In 2009, Noah sat in a San Francisco bar with friends and launched what would become Banshee Wines, a success story if there ever was one, borrowing money from family and friends to produce eight barrels of Sonoma Coast Pinot Noir. From there they created a well-loved brand known for food-friendly, ethereal Pinot that doesn’t cost a fortune. Reeve is the outcropping of this, a Noah and Kelly collaboration named after their son (with a logo on each bottle bearing their daughter’s name, too). They have brought such talent on board as Ross Cobb (Cobb Wines, Williams Selyem, Hirsch, Flowers) and Katy Wilson (LaRue, Joseph Phelps, Craggy Range, Flowers), and have kept their focus tight: a few wines from a few cool-climate sites done right.

We tasted two of their new releases from Mendocino recently--their 2017 rosé and their 2016 Anderson Valley Pinot--and they proved this approach is paying off. They are expressive, pretty wines that show how well Pinot does in California’s coolest pockets, where the fruit can ripen but still develop acidity and intricacy. The 2017 rosé is biodynamic Pinot Noir from Vecino Vineyard in Potter Valley. About a third of the Pinot comes from a Champagne clone known as Roederer 32, and, according to Noah, this clone produces “high-acid, bright, floral wines. Perfect for Blanc de Noir and rosé, as is turns out.” It’s a pale pink in the glass with bright fruit on the nose--strawberries and watermelon play against a hint of orange blossoms. They treat their rosé will all the seriousness in the winemaking as they do with their $100 single-vineyard Pinots. Says Noah: “We want it to be joyous, refreshing, and pleasantly mouthwatering, BUT we also want it to be a wine of real integrity. With its newfound popularity, there's a lot of crappy rosé flooding the market. We're trying to do something of worthy of our high standards.”

Their 2016 Pinot comes from two vineyard sites in the "Deep-End" of Anderson valley where it is coolest. “The wines from there,” according to Noah, “seem to have both verve and depth with the added kicker of not necessarily having extra weight. For me that is the holy grail of Pinot Noir. It’s not easy to find regions that can do that well.” The wine is elegant, a bit restrained on first sniff but growing more expressive with air. Notes of cranberries, cherries, and violets are buoyed by a supple texture and a firm finish, a great yin-yang that makes it both seductive and serious. It would be delicious with a grilled pork chop.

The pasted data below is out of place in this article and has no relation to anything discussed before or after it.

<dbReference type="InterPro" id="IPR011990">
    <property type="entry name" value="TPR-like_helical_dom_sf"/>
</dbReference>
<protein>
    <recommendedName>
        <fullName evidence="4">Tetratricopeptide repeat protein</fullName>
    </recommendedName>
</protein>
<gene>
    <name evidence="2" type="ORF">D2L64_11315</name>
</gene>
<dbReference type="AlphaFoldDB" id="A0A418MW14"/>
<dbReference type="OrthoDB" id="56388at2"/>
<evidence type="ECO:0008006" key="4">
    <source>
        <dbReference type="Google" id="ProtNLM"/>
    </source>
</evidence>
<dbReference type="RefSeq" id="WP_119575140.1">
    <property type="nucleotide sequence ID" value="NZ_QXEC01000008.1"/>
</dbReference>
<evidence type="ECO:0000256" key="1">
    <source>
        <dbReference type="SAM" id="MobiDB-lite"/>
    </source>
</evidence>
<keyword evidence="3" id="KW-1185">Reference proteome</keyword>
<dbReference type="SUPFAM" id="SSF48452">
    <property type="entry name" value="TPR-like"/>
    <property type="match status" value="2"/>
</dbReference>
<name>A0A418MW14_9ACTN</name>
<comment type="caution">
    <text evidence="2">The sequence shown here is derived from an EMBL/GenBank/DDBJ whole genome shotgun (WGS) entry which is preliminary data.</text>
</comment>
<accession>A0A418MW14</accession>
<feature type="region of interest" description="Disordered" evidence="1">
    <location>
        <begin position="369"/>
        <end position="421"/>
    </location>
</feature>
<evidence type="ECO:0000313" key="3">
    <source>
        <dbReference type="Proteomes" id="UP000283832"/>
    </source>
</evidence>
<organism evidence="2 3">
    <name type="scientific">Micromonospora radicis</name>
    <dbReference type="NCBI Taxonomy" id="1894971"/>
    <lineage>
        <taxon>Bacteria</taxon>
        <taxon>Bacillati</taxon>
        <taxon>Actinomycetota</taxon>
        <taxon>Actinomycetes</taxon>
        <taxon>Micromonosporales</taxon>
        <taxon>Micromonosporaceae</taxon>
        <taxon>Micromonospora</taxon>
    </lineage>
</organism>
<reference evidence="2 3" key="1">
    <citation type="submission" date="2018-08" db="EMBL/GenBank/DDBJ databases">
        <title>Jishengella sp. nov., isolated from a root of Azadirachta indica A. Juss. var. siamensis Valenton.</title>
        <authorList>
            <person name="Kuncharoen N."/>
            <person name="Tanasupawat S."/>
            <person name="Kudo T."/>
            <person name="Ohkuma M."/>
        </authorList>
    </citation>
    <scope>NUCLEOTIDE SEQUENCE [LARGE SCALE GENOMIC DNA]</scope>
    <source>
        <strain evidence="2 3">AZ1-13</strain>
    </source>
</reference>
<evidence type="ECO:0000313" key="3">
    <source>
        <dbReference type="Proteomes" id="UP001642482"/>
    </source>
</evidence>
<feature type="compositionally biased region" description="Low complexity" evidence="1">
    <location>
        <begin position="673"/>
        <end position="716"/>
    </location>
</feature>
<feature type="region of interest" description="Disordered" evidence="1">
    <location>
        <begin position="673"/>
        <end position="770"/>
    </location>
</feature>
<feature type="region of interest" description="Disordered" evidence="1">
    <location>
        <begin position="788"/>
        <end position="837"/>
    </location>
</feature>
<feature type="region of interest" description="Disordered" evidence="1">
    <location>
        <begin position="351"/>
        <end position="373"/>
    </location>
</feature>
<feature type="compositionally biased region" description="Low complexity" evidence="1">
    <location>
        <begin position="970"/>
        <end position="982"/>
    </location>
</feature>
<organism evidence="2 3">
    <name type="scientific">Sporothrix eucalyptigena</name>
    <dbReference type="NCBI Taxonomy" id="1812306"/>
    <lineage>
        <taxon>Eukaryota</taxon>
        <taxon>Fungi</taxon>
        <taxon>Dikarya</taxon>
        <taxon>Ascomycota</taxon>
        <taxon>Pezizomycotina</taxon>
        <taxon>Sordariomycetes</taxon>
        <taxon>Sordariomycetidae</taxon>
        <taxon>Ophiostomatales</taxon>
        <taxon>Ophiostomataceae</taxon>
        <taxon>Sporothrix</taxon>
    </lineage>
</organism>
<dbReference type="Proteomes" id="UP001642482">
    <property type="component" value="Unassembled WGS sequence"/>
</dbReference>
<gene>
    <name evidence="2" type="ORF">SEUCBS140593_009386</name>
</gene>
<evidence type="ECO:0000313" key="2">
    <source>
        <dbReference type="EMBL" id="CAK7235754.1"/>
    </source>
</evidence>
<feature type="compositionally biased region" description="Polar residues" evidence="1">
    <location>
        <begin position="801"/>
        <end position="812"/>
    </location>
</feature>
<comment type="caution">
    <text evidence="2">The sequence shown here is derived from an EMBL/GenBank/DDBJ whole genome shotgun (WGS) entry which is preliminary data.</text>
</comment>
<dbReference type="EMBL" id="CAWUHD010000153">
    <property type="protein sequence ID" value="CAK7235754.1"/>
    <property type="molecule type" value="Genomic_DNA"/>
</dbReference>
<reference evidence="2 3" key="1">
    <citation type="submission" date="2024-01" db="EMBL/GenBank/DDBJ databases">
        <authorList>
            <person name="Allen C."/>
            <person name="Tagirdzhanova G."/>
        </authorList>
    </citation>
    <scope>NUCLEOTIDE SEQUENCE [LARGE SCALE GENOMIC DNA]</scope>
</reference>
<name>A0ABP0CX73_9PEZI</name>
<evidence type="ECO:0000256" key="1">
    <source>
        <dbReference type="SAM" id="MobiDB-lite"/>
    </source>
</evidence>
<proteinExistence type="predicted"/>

It always interests me how people get to where they’ve gotten, especially with wine. Unless you’re born into it, it’s generally not a linear path, like, say, medicine, where you show an early aptitude in biology and take the right courses and work hard and become a doctor. Wine takes a certain personality, someone with a penchant for passion (maybe obsession?) and enough faith/fearlessness to veer off the obvious path and follow it. I asked Noah how he got here and when, along the way, he decided to make a career of it. “I remember the day in 1994 (18 years old),” he said, “when I was driving down the road in Springfield, Missouri, and I thought to myself, ‘I'm going to get really into wine.’ I pulled over at a Barnes and Noble and bought Wine for Dummies. I think I was hooked from that moment, probably because I thought it was a very suave thing to know about. Obviously there a lot of other twists and turns to the story to get us to present day, but that's where it started. Here are the Cliff Notes: Wine for Dummies → Worked at Cherry Street Wine Cellar → Worked at Boone Distributing → Brown Derby → Paris → Job at Crushpad → Founded Banshee Wines → Started Reeve in 2015.”


I also asked him about juggling family with a family business. This is a question that I think gets asked of women, but not often men. And with a wife equally involved in the operation and young kids, it’s a big part of his experience: “I'd be lying if I said it wasn't harder in so many ways. There's lots of time away during harvest and sales trips. And we're in the hospitality business as well so we spend a lot of time with guests on property. However, I also think that the wine business, at least how I view it, is rooted in family. There's a cyclical, generational, long-term thinking that comes with planting vineyards and making age-worthy wines. You can't help but think of passing these things along to family because they are long-term projects. With Reeve we are definitely trying to build something that our kids can be involved with if they choose.”

It’s an approach that I think bodes well for the future of wine in this state. The allure of the California dream may have gotten them here, but they’re building something--and what better foundation is there in life than big dreams?

Find Reeve Wines at K&L.


- Kate Soto